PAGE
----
What can only be described as a large mistake by someone, Mozilla somehow accidentally left a partial database of user accounts on a public server. This breach in security went on for some time, until on December 17 after Mozilla was notified by a security researcher of the issue.
The leaked database contained 44,000 inactive accounts for addons.mozilla.org that had passwords hashed using md5 technology. This leak only affected accounts created before April 9, 2009, as since then up through now Mozilla uses a SHA-512 password hash with per-user salts to protect account data.
Chris Lyon, Mozilla’s Director of Infrastructure, posted on the Mozilla Security Blog about the breach late Monday night. Lyon says that all impacted users have been sent an email, or will be sent one soon about their potentially compromised account. He also wants to make the fact very clear that this security issue does not affect current addons.mozilla.org users or accounts, only those that were inactive and created before April 9, 2009.
Additionally, there was no impact by the incident on any of Mozilla’s infrastructure. Mozilla has been very upfront about the issue reported to them via their web bounty program, and took appropriate measures to ensure the security of everyone’s data. The company also said that they “were able to account for every download of the database. This issue posed minimal risk to users, however as a precaution we felt we should disclose this issue to people affected and err on the side of disclosure.”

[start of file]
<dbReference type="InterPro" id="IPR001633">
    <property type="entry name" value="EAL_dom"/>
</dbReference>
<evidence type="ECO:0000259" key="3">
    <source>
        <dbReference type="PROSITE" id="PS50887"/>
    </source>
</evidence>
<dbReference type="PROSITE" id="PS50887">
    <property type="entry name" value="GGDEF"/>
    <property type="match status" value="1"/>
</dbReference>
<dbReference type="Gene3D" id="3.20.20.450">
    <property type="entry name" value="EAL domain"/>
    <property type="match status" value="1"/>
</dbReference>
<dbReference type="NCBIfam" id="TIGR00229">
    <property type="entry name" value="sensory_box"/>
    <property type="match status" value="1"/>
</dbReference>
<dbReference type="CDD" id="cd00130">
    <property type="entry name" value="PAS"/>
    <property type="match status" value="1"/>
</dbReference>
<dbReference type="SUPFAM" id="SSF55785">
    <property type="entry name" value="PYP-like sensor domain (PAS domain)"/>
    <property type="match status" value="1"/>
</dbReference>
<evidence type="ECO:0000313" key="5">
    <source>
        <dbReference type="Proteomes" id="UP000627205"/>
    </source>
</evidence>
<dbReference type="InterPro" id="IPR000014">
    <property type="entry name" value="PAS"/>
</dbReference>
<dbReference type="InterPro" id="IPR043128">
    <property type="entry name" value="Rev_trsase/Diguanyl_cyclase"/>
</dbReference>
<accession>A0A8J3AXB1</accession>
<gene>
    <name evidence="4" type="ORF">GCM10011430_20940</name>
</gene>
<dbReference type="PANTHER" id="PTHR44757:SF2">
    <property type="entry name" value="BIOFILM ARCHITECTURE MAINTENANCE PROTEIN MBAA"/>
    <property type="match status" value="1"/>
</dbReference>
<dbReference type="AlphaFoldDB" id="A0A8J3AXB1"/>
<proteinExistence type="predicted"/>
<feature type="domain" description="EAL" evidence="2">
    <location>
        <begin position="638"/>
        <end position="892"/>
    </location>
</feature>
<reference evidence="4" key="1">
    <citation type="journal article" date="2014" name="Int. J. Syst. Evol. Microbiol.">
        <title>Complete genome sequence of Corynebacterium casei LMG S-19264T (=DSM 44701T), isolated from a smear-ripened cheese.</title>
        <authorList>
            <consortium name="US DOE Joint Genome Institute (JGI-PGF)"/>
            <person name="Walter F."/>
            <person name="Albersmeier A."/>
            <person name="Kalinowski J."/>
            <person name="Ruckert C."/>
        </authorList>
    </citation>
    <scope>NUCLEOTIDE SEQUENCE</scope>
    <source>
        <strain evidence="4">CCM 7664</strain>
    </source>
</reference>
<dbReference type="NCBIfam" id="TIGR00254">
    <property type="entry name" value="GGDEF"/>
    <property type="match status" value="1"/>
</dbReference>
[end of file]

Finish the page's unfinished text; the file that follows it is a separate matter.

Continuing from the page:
The root cause of the leak was not identified, however with the way that Mozilla has reacted, it is clear that they want to protect customer data and will take steps in the future to prevent such a potentially horrible slip-up like this from happening again.